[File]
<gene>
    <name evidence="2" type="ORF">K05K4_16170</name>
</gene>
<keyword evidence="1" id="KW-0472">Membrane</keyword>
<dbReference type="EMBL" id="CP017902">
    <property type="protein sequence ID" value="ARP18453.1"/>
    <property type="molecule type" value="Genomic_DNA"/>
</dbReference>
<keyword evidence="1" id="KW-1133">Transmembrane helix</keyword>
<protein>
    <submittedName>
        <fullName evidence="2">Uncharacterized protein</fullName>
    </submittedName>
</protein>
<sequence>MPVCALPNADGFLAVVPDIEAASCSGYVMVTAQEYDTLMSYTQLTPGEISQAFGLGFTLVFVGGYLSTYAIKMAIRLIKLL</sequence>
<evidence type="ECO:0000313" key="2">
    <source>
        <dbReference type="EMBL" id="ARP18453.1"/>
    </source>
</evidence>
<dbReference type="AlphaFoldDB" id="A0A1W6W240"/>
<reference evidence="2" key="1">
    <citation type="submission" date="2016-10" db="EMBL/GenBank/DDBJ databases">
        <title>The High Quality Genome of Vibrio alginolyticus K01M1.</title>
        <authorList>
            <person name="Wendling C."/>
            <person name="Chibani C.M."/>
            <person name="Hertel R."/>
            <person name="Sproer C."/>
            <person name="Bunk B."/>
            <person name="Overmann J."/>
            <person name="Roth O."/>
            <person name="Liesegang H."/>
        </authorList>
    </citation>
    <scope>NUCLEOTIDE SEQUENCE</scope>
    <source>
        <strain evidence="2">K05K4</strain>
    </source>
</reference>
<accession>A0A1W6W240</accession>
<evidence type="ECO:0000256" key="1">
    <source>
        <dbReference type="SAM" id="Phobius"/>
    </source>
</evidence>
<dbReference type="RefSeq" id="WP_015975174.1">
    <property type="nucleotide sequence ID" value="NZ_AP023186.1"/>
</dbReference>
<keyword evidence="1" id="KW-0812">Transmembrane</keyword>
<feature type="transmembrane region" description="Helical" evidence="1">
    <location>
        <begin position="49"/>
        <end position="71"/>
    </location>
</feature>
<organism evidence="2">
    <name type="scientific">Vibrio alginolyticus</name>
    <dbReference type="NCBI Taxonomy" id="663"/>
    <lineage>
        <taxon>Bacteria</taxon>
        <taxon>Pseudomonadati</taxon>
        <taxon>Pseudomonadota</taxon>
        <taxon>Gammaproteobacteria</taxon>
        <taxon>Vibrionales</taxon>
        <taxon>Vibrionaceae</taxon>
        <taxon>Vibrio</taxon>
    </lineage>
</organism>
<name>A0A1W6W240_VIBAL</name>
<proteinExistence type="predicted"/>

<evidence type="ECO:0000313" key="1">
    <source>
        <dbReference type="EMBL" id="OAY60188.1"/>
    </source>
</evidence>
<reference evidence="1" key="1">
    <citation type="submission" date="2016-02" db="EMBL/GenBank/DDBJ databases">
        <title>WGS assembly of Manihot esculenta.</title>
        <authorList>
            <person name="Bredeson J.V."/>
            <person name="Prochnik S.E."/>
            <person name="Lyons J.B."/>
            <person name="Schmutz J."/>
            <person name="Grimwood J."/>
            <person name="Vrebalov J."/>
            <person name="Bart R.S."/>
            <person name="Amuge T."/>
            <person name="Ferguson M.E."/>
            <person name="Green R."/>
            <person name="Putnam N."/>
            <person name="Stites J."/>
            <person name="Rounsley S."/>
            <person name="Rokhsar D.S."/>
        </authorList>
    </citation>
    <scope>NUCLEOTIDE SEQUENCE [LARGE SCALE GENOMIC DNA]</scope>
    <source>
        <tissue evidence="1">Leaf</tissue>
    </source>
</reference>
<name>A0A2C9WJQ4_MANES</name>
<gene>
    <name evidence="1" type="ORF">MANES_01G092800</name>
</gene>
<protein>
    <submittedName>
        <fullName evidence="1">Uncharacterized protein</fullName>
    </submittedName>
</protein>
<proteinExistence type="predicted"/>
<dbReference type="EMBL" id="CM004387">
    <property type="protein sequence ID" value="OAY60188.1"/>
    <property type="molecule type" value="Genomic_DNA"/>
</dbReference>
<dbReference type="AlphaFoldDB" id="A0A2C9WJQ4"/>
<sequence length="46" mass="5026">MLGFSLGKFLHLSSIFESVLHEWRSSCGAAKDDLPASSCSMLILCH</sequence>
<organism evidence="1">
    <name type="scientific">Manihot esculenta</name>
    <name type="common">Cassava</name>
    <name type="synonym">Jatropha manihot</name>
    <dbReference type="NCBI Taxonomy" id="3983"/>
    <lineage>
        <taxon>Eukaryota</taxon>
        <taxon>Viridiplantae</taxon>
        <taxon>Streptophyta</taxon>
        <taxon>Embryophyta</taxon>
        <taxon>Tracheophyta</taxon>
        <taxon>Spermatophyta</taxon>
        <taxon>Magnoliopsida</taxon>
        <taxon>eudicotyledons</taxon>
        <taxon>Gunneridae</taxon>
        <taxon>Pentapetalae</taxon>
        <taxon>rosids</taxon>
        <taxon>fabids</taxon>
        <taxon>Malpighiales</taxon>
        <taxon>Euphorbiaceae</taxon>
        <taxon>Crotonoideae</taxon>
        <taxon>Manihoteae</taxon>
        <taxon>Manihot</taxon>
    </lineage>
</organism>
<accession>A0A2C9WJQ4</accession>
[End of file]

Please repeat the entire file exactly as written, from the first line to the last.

<gene>
    <name evidence="2" type="ORF">K05K4_16170</name>
</gene>
<keyword evidence="1" id="KW-0472">Membrane</keyword>
<dbReference type="EMBL" id="CP017902">
    <property type="protein sequence ID" value="ARP18453.1"/>
    <property type="molecule type" value="Genomic_DNA"/>
</dbReference>
<keyword evidence="1" id="KW-1133">Transmembrane helix</keyword>
<protein>
    <submittedName>
        <fullName evidence="2">Uncharacterized protein</fullName>
    </submittedName>
</protein>
<sequence>MPVCALPNADGFLAVVPDIEAASCSGYVMVTAQEYDTLMSYTQLTPGEISQAFGLGFTLVFVGGYLSTYAIKMAIRLIKLL</sequence>
<evidence type="ECO:0000313" key="2">
    <source>
        <dbReference type="EMBL" id="ARP18453.1"/>
    </source>
</evidence>
<dbReference type="AlphaFoldDB" id="A0A1W6W240"/>
<reference evidence="2" key="1">
    <citation type="submission" date="2016-10" db="EMBL/GenBank/DDBJ databases">
        <title>The High Quality Genome of Vibrio alginolyticus K01M1.</title>
        <authorList>
            <person name="Wendling C."/>
            <person name="Chibani C.M."/>
            <person name="Hertel R."/>
            <person name="Sproer C."/>
            <person name="Bunk B."/>
            <person name="Overmann J."/>
            <person name="Roth O."/>
            <person name="Liesegang H."/>
        </authorList>
    </citation>
    <scope>NUCLEOTIDE SEQUENCE</scope>
    <source>
        <strain evidence="2">K05K4</strain>
    </source>
</reference>
<accession>A0A1W6W240</accession>
<evidence type="ECO:0000256" key="1">
    <source>
        <dbReference type="SAM" id="Phobius"/>
    </source>
</evidence>
<dbReference type="RefSeq" id="WP_015975174.1">
    <property type="nucleotide sequence ID" value="NZ_AP023186.1"/>
</dbReference>
<keyword evidence="1" id="KW-0812">Transmembrane</keyword>
<feature type="transmembrane region" description="Helical" evidence="1">
    <location>
        <begin position="49"/>
        <end position="71"/>
    </location>
</feature>
<organism evidence="2">
    <name type="scientific">Vibrio alginolyticus</name>
    <dbReference type="NCBI Taxonomy" id="663"/>
    <lineage>
        <taxon>Bacteria</taxon>
        <taxon>Pseudomonadati</taxon>
        <taxon>Pseudomonadota</taxon>
        <taxon>Gammaproteobacteria</taxon>
        <taxon>Vibrionales</taxon>
        <taxon>Vibrionaceae</taxon>
        <taxon>Vibrio</taxon>
    </lineage>
</organism>
<name>A0A1W6W240_VIBAL</name>
<proteinExistence type="predicted"/>

<evidence type="ECO:0000313" key="1">
    <source>
        <dbReference type="EMBL" id="OAY60188.1"/>
    </source>
</evidence>
<reference evidence="1" key="1">
    <citation type="submission" date="2016-02" db="EMBL/GenBank/DDBJ databases">
        <title>WGS assembly of Manihot esculenta.</title>
        <authorList>
            <person name="Bredeson J.V."/>
            <person name="Prochnik S.E."/>
            <person name="Lyons J.B."/>
            <person name="Schmutz J."/>
            <person name="Grimwood J."/>
            <person name="Vrebalov J."/>
            <person name="Bart R.S."/>
            <person name="Amuge T."/>
            <person name="Ferguson M.E."/>
            <person name="Green R."/>
            <person name="Putnam N."/>
            <person name="Stites J."/>
            <person name="Rounsley S."/>
            <person name="Rokhsar D.S."/>
        </authorList>
    </citation>
    <scope>NUCLEOTIDE SEQUENCE [LARGE SCALE GENOMIC DNA]</scope>
    <source>
        <tissue evidence="1">Leaf</tissue>
    </source>
</reference>
<name>A0A2C9WJQ4_MANES</name>
<gene>
    <name evidence="1" type="ORF">MANES_01G092800</name>
</gene>
<protein>
    <submittedName>
        <fullName evidence="1">Uncharacterized protein</fullName>
    </submittedName>
</protein>
<proteinExistence type="predicted"/>
<dbReference type="EMBL" id="CM004387">
    <property type="protein sequence ID" value="OAY60188.1"/>
    <property type="molecule type" value="Genomic_DNA"/>
</dbReference>
<dbReference type="AlphaFoldDB" id="A0A2C9WJQ4"/>
<sequence length="46" mass="5026">MLGFSLGKFLHLSSIFESVLHEWRSSCGAAKDDLPASSCSMLILCH</sequence>
<organism evidence="1">
    <name type="scientific">Manihot esculenta</name>
    <name type="common">Cassava</name>
    <name type="synonym">Jatropha manihot</name>
    <dbReference type="NCBI Taxonomy" id="3983"/>
    <lineage>
        <taxon>Eukaryota</taxon>
        <taxon>Viridiplantae</taxon>
        <taxon>Streptophyta</taxon>
        <taxon>Embryophyta</taxon>
        <taxon>Tracheophyta</taxon>
        <taxon>Spermatophyta</taxon>
        <taxon>Magnoliopsida</taxon>
        <taxon>eudicotyledons</taxon>
        <taxon>Gunneridae</taxon>
        <taxon>Pentapetalae</taxon>
        <taxon>rosids</taxon>
        <taxon>fabids</taxon>
        <taxon>Malpighiales</taxon>
        <taxon>Euphorbiaceae</taxon>
        <taxon>Crotonoideae</taxon>
        <taxon>Manihoteae</taxon>
        <taxon>Manihot</taxon>
    </lineage>
</organism>
<accession>A0A2C9WJQ4</accession>